4As: The Increasing Role of Data in a Post-COVID World

By Media Insights Archives
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Who could have imagined several years ago that data would play such a pivotal role in our industry? Today those companies poised to succeed in the media ecosystem must have an understanding of data and how it can best be used to inform decisions. At the recent 4As StratFest, a panel moderated by Raig Adolfo, Chief Strategy Officer at 360i discussed the increasing role of data in a post-pandemic world. Panelists included Jennifer Clark, Brand Experience Practice Lead, dentsu; E.T Franklin, President, Global Strategy and Cultural Fluency, Spark Foundry, and Jonathan Ricard, Senior Vice President, Resonate.

One of the biggest trends is that data is making its way into all areas of decision-making, including creative. "One thing many people are grappling with is striking the right balance between creative intuition and data intelligence," Adolfo said. "Sometimes these elements are one and the same and sometimes they contrast and conflict. The future is when these two sides work symbiotically."

How can the ephemeral, artistic aspects of media coincide with the structural quantitative aspects of data? For Franklin, there is no dichotomy. Data is vital and has created a dynamic where, "Intuition is supported and informed by data," she explained. "In our industry we know that data is critical. We have to be able to understand how to size. We have to understand where the trends and the information are going and where are the opportunities and challenges are. Data helps clarify those things for us in ways that are precise and allow us to solve for things that are very specific and clear." But balance is vital in the decision-making process. She warned that there is the risk of having "an over-reliance on big data. It was all about the data telling us where we needed to go and what we needed to do." A balance needs to be achieved.

When it comes to creativity and data, one can inform the other but each needs to be valued in its own space. "There is a concept of data-driven authenticity," noted Ricard. "You are looking for facts. You are looking for insights that drive the ability to have an authentic conversation." He believes that this approach has to drive the creative. "We could say, 'I think this is important' shaped by our individual lens or perceptions. You have to validate that [through data]," he explained. "There has to be a data-driven approach to it."

But "creativity should not be stifled by data," Clark asserted. "Data can be the foundation of a great idea, but it typically serves as the foundation." Sometimes it leads the effort, as in Spotify, where the data leads the creativity, "but that is rare," she explained. "Often it is taking a human insight and amplifying it. You have to find that nugget that feels right and build on top of that. That's when you will not break that creativity."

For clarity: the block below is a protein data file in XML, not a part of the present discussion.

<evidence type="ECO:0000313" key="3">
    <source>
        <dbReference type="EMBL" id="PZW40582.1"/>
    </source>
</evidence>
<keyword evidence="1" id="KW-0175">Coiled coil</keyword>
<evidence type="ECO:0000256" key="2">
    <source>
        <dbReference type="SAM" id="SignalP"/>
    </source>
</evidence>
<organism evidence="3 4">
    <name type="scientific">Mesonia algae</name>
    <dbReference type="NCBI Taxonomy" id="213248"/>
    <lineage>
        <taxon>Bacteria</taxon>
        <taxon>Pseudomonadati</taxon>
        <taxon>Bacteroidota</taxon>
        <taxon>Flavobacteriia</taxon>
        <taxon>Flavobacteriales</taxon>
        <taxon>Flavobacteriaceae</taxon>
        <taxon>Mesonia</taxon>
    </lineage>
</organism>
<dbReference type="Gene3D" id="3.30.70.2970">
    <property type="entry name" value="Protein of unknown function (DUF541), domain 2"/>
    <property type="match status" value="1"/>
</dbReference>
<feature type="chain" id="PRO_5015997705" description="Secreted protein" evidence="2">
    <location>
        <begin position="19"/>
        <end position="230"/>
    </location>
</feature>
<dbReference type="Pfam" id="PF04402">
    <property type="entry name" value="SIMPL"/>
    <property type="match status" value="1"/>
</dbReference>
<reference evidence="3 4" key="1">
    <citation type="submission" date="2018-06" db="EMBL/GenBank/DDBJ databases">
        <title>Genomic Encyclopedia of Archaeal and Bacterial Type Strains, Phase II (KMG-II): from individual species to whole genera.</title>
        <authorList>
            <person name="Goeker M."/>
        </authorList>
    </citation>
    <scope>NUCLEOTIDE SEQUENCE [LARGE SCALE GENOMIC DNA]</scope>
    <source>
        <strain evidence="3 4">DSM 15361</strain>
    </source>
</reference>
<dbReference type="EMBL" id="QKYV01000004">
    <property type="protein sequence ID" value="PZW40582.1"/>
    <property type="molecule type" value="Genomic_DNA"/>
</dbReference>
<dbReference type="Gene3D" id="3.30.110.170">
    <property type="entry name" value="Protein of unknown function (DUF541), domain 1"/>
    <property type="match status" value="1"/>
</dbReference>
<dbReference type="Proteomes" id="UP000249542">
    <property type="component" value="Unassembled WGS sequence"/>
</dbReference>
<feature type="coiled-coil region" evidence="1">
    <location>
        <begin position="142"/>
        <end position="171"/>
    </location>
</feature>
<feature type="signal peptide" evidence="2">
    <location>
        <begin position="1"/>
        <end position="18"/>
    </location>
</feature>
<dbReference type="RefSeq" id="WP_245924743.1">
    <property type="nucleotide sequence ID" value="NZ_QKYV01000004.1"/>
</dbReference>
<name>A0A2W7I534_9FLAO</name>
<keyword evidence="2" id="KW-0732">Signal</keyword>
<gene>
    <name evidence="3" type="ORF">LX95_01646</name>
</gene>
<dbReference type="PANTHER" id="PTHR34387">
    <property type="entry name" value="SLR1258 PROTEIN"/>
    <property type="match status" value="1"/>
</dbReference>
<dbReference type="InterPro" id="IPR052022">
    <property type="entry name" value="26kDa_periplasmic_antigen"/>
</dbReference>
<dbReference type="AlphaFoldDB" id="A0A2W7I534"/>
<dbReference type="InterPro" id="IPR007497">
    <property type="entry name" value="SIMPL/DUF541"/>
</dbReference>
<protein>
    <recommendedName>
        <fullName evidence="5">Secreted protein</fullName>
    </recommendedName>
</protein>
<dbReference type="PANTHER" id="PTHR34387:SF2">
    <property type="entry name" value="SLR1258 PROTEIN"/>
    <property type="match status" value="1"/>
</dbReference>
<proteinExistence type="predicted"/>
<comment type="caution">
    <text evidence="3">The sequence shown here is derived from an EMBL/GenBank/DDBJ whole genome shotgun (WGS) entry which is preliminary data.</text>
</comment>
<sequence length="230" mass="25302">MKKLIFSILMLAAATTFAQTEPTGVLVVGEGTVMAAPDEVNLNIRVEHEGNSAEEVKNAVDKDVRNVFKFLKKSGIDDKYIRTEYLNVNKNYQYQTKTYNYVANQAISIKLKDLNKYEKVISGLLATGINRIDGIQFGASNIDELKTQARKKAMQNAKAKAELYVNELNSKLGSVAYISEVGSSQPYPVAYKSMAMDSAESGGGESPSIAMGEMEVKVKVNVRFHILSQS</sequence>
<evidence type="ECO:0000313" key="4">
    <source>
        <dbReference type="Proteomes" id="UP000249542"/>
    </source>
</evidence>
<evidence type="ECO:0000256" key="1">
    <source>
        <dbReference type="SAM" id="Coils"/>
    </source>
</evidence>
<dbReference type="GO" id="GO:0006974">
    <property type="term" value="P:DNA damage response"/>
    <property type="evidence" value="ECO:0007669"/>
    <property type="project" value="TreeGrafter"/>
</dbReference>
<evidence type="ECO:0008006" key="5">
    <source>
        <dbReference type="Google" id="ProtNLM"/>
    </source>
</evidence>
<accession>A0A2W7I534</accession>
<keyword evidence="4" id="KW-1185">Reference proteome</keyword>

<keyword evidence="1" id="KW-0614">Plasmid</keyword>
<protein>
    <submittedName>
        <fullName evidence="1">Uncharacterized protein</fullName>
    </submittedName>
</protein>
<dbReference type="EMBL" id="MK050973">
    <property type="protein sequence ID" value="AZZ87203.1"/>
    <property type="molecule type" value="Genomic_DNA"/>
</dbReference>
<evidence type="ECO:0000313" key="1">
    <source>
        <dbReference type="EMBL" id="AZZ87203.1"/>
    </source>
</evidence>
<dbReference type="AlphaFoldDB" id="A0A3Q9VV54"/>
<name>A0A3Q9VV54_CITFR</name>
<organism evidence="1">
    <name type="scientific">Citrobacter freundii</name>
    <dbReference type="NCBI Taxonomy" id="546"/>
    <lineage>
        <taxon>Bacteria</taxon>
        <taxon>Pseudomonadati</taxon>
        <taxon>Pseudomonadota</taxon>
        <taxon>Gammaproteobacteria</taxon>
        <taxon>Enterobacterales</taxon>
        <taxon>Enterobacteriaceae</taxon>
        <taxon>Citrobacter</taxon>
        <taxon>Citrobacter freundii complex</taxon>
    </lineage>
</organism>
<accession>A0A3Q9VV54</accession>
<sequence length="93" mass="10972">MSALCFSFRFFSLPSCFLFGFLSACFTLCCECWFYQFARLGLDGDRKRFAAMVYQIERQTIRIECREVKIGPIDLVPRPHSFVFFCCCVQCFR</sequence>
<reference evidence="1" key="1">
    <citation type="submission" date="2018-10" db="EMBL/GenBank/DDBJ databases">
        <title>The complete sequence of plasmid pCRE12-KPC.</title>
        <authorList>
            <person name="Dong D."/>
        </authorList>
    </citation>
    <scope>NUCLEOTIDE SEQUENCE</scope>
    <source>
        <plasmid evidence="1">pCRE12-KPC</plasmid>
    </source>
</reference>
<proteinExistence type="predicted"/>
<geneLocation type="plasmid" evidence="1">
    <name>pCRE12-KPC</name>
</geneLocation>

Examples of the Value of Data

Clark described an Oreo campaign where one morsel of data revealed and informed the entire campaign narrative. "Data can be very small," she noted. "One of my favorite campaigns was the Oreo Vote. The Oreo campaign started with a tweet which was 'Who Will Save the Oreos?' which was a small, tiny piece of data that someone picked up on and said, 'Wow this is interesting,' and started to look at the other data that the community was saying and built it out to a campaign."

Franklin, when looking at data, strives to find "the sparks," as she calls it. "You've got all of this information, but what is sparking something you didn't think about or a feeling of curiosity that makes you say, 'Hmm?' And the other thing I think about with data is, where is the humanity?" Make the explanation of data simple and understandable, "as if you are talking to your Grandma," she said.

Don't rely on a sample-of-one to forge your insights. "We are all going into this work with our own lens and biases," stated Clark, "You can get caught up in what you as planners think is the truth without examining what other people outside of the universe of what we do are thinking, saying and doing." In talking to real people, for example, she was able to learn that consumers confused electronic vehicles with self-driving vehicles. It was by only talking to consumers that this important insight was revealed.

The Difference Between Data and Insights

"In any piece of data, if you can't answer the 'so what?' then you probably don't have an insight," explained Ricard. "It's interesting today to be thinking about persuadable audiences in what we think of as media bubbles." The question is – how do you find the people within these media bubbles that you can persuade? "We know this population isn't homogeneous, but we don't know necessarily how to reach them. Data might be all those things like demographics, ethnicity and media consumption but that doesn't necessarily indicate what they care about. That doesn't give you that human element that is going to spark change." You have to go from an understanding of facts (the data) to a fuller understanding of motivations and elements of persuasion (the insights). "A powerful, authentic response," he concluded, "that could be driven by intuition."

"Data can feel and sound intimidating, but think of everything around you as data," Clark concluded. "All of these inputs. Don't get caught in needing secret big insights.

"Use your heart," she advised.

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